I was supposed to return to Austin on Sunday, but when I received a text from Phil encouraging me to stay in New York, I had to take him up on it. "Encouraging" is the right word. "We all of course miss you and want you here, but we also know how much fun you’re having. So stay a few more days if you’d like." I was relieved. I’d arrived on Wednesday evening, just in time to hit Haru on Park. "Nowhere in Austin would it be this crowded on a Wednesday night." I missed New York the moment I sat in it, and yet It was somehow still as if I’d never left. Come my first full day in New York, I was in back-to-back meetings from Noon to 7:30pm. Bridesmaid dress appointment at Vera Wang (hated everything, and the beautiful bride agreed). It was all heavy and hot satin, and really I only look good in V necklines, but boobies are a problem in a wedding party (even a little church booby), so there will be no Vs. Then off to book-related meetings, followed by another bridesmaid appointment at Jenny Yoo, where the dresses were much lighter (though I was trying on mermaid dresses), and when the fabric was too thin, even in their largest size, it looked horrible on my body. I might as well have been wearing horizontal stripes and the thinnest pale fabric available. Dress shopping can be worse than shopping for a bathing suit, because you know people will actually be looking at you in public. With a bathing suit, there’s always a cover up. You can ease your shorts off while you’re already lying down. There are maneuvers. There is no maneuvering when it comes to bridesmaid dresses. Thankfully sakitinis followed promptly at Kittichai.
The next day began with a manicure and hair blowout (simultaneously!), with a stop at O Magazine! It was really dreamy being there. I can’t elaborate, other than to say I saw Gayle King’s office and a book of plus size models, none of which had a single fat cell to spare. They all looked like Hawaiian Tropic models. It didn’t seem fair, really. They made plus size seem like a real plus. I needed to give this more thought. I headed over to SAKS for lunch, then slipped over to NBC studios for another meeting. It was Friday. There were kids putting in the hallways. It was comforting, and it made me miss office life. Then I finally made it back to Alexandra’s pad, where I crashed until dinner at Islero, where I remained, to my surprise, until 2:30 AM. "I’m only ever up this late if someone poops."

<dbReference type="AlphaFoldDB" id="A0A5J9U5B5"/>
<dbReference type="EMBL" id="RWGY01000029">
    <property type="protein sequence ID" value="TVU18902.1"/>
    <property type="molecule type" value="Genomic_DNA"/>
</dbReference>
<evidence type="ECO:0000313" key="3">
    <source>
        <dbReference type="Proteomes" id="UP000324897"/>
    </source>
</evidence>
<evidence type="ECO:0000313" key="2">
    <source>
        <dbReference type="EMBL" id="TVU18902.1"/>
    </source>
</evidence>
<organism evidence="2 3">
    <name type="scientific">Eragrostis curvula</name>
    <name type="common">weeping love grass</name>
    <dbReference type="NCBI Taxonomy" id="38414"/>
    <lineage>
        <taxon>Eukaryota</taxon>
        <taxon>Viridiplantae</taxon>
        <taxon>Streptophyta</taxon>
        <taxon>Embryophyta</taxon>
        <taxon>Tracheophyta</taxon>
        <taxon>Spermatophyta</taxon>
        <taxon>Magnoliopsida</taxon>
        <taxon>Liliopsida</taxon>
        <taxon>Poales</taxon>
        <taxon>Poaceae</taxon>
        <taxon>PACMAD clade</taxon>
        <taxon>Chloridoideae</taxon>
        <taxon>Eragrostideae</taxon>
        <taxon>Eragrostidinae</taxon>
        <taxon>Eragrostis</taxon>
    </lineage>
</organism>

10:30 AM Balthazar brunch on Saturday geared me up for some serious soho shopping with friends. Snow fell, making it all seem magical. They went back to their apartments for naps and showers. We had dinner reservations at 9pm, Spitzer’s Corner. I had to still get my white pizza fix. Ino! There were things to be eaten dammit! I walked to Foley & Corina and finally decided I’d crash at Inoteca for my truffle egg toast and red wine at the bar. While there I managed to bump into four different readers, none of which were actually together. It was lovely really. It made me feel like I was home, which maybe sounds weird, but I always love when people introduce themselves like that. It makes me feel blessed to have this blog, to be able to connect with so many people. I could either head back to Alexandra’s to drop off my purchases (my favorite was a fabric counting stories book from Soho Baby on Elizabeth Street), or I could say fuck it, I’m staying here until dinner. It was 5:30pm. I’d been going strong since 10am. Fuck it, indeed. I ordered another round and invited friends to come join me a bit before dinner.